Peering Into the Future – Predictive Healthcare Analytics

by Trevor Strome on March 24, 2010

There has been plenty of discussion lately about “predictive analytics”. Wikipedia defines predictive analytics as, “a variety of techniques from statistics, data mining and game theory that analyze current and historical facts to make predictions about future events.”

Business Intelligence (BI) vendors interested in acquiring (or enhancing) predictive analytics technologies hope that predictive analytics will become a key differentiator in an increasingly crowded market of very capable business intelligence tools. Some recent acquisitions (such as the purchase of statistical software maker SPSS by IBM reportedly for $1.2 billion) show that vendors are increasingly jockying for position in this highly anticipated emerging market.

How Predictive Analytics can Impact Healthcare

Predictive analytics can, potentially, have a great impact on the quality and management of healthcare organizations (HCOs). What HCO executive, program director, or department manager wouldn’t want to be able to mine existing data sources and apply predictive algorithms and tools to determine future demand for services and therefore how best to configure staffing and other resources.

The challenge is that many healthcare organizations are just now adopting the electronic tools (such as electronic medical records) to capture the rich data sets necessary to feed into predictive algorithms. In fact, many (if not most) HCOs are only now adopting BI tools and deploying advanced reporting and analysis tools strategically throughout the organization.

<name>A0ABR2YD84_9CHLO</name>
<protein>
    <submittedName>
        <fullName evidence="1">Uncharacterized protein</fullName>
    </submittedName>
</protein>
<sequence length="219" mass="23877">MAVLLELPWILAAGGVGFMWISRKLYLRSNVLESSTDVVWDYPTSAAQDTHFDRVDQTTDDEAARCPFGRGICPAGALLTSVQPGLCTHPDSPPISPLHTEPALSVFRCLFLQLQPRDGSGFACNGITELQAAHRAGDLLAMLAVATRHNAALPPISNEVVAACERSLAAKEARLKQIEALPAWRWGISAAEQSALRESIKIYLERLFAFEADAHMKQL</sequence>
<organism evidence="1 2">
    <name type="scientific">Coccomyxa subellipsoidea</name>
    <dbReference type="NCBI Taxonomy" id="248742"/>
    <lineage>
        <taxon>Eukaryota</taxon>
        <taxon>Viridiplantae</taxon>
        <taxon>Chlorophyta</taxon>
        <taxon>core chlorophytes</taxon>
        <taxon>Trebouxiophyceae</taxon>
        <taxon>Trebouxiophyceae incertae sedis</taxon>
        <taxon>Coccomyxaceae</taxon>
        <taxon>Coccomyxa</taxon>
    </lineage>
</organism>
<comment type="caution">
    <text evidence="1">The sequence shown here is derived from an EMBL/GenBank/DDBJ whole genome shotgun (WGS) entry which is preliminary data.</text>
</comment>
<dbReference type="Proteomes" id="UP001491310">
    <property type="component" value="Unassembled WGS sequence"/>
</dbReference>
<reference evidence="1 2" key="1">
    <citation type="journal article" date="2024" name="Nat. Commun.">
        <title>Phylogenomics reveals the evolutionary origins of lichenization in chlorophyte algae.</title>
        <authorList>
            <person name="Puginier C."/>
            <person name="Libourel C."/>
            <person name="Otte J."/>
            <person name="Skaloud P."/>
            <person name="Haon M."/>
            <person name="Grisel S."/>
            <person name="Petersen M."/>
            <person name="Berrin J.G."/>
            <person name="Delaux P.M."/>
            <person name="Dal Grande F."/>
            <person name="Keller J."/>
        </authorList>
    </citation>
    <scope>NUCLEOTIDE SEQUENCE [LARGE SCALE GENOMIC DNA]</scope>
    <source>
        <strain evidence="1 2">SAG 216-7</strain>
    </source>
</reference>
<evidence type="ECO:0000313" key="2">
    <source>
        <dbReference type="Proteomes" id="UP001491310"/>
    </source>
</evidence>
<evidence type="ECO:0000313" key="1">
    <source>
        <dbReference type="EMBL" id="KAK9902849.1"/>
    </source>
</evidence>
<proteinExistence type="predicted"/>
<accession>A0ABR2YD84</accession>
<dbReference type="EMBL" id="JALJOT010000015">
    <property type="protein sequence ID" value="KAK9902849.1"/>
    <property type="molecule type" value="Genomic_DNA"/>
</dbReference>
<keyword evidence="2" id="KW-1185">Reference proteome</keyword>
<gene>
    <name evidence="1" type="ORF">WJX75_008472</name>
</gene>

The good news is that healthcare has an immensely strong and talented cadre of analysts and researchers that have studied almost every conceivable issue in healthcare (from epidemics to patient flow) and have developed models using traditional statistical techniques with sometimes minimal data. Analytical software tools such as SPSS are widely used throughout healthcare organizations and research insitutions. And, there is a strong legacy in healthcare to want to understand clinical and quality issues by developing models and testing them retrospectively and prospectively.

More “Real Life” Use of Predictive Analytics

As HCOs continue to adopt information systems that collect and manage clinical and operational data and make it available to BI and analytical tools, analysts and researchers will be able to develop models that are even more detailed and accurate than before. As predictive analytics capabilities become more powerful and more accessible (i.e., via business intelligence systems such as Cognos),  the “real-life” application of these models (and “next-generation” models not yet conceived of or developed) will continue to expand.

As healthcare becomes increasingly computerized, the combination of electronic charting, traditional BI, and emerging predive analytics tools should improve healthcare management, planning, and quality, and result in a healthcare system not only better understanding the healthcare needs of tomorrow, but actually being prepared for them.


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